But the fact remains that both groups have one thing in common: they believe in a concept for which no evidence has ever been found, and on some level live their lives according to that belief. They may have widely differing ideas about how that concept should be defined and acted upon, but the fact remains: they both maintain some version of an imaginary friend. The problem arises when progressive Christians demand that their imaginary friend is vastly better than the fundamentalists' imaginary friend -- he's very a very sophisticated, nuanced, benevolent imaginary friend, you know -- and that therefore the basic idea of an imaginary friend deserves respect. It's okay to say that the fundamentalist imaginary friend is ugly or mean or violent, but to point out the more essential issue at hand -- that it's imaginary -- well that's just going too far.

4) No, that doesn't make atheism a religion, too.

Nothing irritates me more than watching the faithful desperately trying to turn atheism into a religion so they can battle it on their own terms. Atheism does promote a view of the world that will hopefully eventually explain our origins and the nature of the universe in which we live; it has this in common with religion. And that makes perfect sense, in my opinion, because religion and science both owe their existence to the same basic human impulse to understand their world. Religion was absolutely the best available structure for human understanding during the long millenia before we began to get a firm grasp on reason -- it never worked, but it's not like we had many better options.

But now we do. Now we can explore ourselves and our world and gradually build a new story of our existence based on evidence and disciplined exploration and examination. Science is an evolution of human understanding beyond the limitations of religion; we no longer have to be satisfied with a god to fill in the gaps in our knowledge. Which obviously doesn't mean that we're done working yet -- the gaps are still there, and probably not much smaller, really, than they were when we began. But as those gaps continue to shrink, so, hopefully, will our need for myths to satisfy our curiosity. We can replace supplications to god with thought and experimentation -- we can move from a passive state to a more active one. And there, I think, is where the key difference lies.

5) Unbelief doesn't mean giving up your soul.

At least it doesn't unless you're still thinking about the world according to religious structures. Ecstasy, awe, transcendental peace and joy -- these experience are all shared by unbelievers, too. You know that strange feeling you get when you look at the stars for a long time? I feel that too. But I no longer call it "god." That doesn't mean I know what it is, any more than I know where my consciousness comes from in the first place. But just because I don't understand doesn't mean I automatically assign responsibility to god (see #1).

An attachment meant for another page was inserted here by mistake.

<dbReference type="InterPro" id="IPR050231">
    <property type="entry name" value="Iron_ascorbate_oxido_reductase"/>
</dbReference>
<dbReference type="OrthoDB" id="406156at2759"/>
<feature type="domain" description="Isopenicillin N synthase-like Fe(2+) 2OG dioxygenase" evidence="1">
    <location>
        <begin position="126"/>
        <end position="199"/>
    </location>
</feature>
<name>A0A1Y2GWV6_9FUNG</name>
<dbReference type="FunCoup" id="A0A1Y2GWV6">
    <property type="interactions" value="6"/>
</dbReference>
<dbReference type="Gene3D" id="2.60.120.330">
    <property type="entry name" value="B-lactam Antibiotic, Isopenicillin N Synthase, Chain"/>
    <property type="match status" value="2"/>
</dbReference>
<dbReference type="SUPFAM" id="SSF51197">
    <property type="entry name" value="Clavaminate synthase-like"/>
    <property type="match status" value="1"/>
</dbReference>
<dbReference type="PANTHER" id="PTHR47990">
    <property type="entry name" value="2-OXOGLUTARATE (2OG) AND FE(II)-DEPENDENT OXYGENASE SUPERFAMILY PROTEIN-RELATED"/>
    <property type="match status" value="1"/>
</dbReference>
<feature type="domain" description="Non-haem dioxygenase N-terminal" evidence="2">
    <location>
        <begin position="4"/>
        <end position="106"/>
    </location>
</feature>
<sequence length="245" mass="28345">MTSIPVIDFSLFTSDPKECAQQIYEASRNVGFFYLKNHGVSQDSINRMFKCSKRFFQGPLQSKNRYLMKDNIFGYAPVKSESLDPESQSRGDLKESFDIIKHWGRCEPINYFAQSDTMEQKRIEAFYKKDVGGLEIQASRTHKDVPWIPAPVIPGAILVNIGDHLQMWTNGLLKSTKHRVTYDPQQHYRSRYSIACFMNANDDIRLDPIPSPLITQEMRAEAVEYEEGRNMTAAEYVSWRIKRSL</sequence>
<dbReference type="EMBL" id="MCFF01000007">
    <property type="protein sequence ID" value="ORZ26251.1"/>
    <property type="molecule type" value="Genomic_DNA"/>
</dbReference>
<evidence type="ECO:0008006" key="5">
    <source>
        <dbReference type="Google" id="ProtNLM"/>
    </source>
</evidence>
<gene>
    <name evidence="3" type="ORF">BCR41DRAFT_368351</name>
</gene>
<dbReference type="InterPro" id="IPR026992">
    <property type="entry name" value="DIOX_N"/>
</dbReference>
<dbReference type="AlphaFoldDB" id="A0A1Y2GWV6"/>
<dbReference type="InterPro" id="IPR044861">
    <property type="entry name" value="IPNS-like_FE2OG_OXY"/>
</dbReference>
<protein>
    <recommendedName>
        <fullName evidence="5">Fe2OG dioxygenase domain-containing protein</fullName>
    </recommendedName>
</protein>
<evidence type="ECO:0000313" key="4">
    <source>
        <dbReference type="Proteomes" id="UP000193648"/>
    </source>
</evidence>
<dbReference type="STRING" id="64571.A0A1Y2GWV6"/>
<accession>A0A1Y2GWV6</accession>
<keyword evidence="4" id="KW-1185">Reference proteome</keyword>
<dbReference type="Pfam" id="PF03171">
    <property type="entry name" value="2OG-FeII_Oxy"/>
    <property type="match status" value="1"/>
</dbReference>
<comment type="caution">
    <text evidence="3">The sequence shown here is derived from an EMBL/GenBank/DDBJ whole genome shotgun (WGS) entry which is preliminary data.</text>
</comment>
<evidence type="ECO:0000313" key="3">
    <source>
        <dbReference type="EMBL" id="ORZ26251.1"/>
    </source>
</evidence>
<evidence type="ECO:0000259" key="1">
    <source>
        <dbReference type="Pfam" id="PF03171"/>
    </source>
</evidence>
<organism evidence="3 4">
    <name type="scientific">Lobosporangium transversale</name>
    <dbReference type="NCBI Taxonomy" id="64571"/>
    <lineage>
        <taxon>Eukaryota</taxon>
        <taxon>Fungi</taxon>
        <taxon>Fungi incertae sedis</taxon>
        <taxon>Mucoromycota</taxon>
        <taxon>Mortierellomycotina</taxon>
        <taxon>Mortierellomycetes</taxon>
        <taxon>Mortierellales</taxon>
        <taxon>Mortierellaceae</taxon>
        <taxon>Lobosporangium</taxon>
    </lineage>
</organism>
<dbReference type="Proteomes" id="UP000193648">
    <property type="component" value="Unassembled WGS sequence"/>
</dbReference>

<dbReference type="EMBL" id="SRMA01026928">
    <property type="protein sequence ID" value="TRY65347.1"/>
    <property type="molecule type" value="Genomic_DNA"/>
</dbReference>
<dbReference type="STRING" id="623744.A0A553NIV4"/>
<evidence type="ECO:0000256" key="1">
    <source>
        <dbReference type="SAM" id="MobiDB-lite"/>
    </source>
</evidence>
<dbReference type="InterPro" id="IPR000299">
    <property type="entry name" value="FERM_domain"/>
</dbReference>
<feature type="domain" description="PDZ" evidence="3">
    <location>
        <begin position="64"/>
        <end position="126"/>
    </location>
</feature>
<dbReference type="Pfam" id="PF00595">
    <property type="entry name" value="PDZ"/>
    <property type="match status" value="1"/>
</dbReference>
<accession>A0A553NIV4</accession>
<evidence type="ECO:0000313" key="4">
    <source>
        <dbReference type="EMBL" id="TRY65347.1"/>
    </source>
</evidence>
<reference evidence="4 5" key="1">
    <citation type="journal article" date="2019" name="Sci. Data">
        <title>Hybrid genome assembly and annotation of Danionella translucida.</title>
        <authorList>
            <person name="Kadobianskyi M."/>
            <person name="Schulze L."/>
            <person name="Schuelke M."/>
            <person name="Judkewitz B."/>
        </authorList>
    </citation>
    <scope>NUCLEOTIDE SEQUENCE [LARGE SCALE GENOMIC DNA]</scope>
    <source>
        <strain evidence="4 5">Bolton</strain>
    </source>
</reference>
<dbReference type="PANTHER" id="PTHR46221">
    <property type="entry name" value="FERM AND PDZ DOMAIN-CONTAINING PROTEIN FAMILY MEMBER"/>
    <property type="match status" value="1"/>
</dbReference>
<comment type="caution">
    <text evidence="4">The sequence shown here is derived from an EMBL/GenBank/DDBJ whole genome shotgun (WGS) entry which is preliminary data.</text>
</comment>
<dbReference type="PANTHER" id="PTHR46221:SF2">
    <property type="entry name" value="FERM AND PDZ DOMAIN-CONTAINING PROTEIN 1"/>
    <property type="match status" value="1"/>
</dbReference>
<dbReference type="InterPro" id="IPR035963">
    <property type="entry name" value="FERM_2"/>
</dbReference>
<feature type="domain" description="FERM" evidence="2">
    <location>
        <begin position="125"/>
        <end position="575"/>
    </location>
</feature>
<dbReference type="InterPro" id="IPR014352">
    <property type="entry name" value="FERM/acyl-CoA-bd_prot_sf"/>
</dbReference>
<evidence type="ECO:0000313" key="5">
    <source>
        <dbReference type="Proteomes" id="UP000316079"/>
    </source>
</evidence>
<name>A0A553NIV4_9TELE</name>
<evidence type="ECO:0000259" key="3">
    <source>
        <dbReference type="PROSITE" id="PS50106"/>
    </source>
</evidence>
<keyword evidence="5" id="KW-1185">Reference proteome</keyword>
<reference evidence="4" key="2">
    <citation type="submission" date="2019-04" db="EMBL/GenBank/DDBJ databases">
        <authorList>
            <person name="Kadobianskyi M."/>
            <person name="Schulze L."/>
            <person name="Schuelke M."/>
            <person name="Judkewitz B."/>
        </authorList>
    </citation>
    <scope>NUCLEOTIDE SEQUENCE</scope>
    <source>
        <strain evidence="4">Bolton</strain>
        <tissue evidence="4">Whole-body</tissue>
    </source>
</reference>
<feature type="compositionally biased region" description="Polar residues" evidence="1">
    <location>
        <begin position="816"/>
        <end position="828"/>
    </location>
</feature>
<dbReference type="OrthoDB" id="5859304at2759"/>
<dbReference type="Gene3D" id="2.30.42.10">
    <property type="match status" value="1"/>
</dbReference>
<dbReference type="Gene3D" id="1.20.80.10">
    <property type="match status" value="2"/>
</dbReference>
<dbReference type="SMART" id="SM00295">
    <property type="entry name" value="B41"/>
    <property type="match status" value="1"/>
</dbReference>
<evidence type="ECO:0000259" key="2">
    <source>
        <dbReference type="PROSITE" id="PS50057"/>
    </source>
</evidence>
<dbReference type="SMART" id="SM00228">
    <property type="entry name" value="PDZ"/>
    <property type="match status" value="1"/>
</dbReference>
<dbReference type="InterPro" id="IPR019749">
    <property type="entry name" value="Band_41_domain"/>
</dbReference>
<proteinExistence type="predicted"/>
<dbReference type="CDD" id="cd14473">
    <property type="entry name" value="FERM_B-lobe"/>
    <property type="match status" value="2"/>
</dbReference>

6) Faith often seems to come hand-in-hand with a persecution complex.

Contrary to the interpretations of atheist thought presented by some believers, arguing against, even disapproving of widespread religious faith is NOT the same as advocating that all religious people be sent to re-education camps. I want you to consider the rationality of your beliefs to the point that you stop assuming that everyone shares them and/or you stop trying to push them on those of us who don't and demanding special dispensation for them. In my black little heart I hope that the religious eventually become as self-conscious about their beliefs as they would about making regular use of phone psychics. But that's not the same thing as a blanket call for the destruction of all living religious people. A little perspective, please.

7) I don't actually think that the end of religion would make everything better.

It's not that being done with religion will end war or violence or intolerance. But without religion, those who engage in any of the above would be forced to be more honest about their motives: hatred, fear, greed, lust for power, and all those other ugly impulses that drive human beings to abuse each other. Religion didn't start the Iraq War, but would so many Americans have supported it if their religious fear and fervor hadn't been invoked? Would the ongoing civil war there be so threatening over the long term if it was merely tribe vs. tribe, as opposed to sect vs. sect? Would we ever have gone in the first place if the real reason for the war -- strategic greed -- been the only available justification? Would people still be trying to justify the restriction of rights for homosexuals without religion, and if they did, on what other basis could they possibly do it? Would we still be fighting for stem-cell research without religion? Doubtless some people would still hate Arabs and gays, and would still prefer blastocysts to suffering adults even without religious justification. But would the majority of us spend even a moment considering whether their opinions mattered if we didn't have this idea of religious privilege hanging over our society?

So no, I don't believe that religion causes all of humanity's problems, but I do think it hugely exacerbates them. People will always be horrible to each other, God or no God. But they'll do so communally and on an otherwise unimaginable scale if they're convinced God is watching in approval.
8:41 PM ::
Amy :: permalink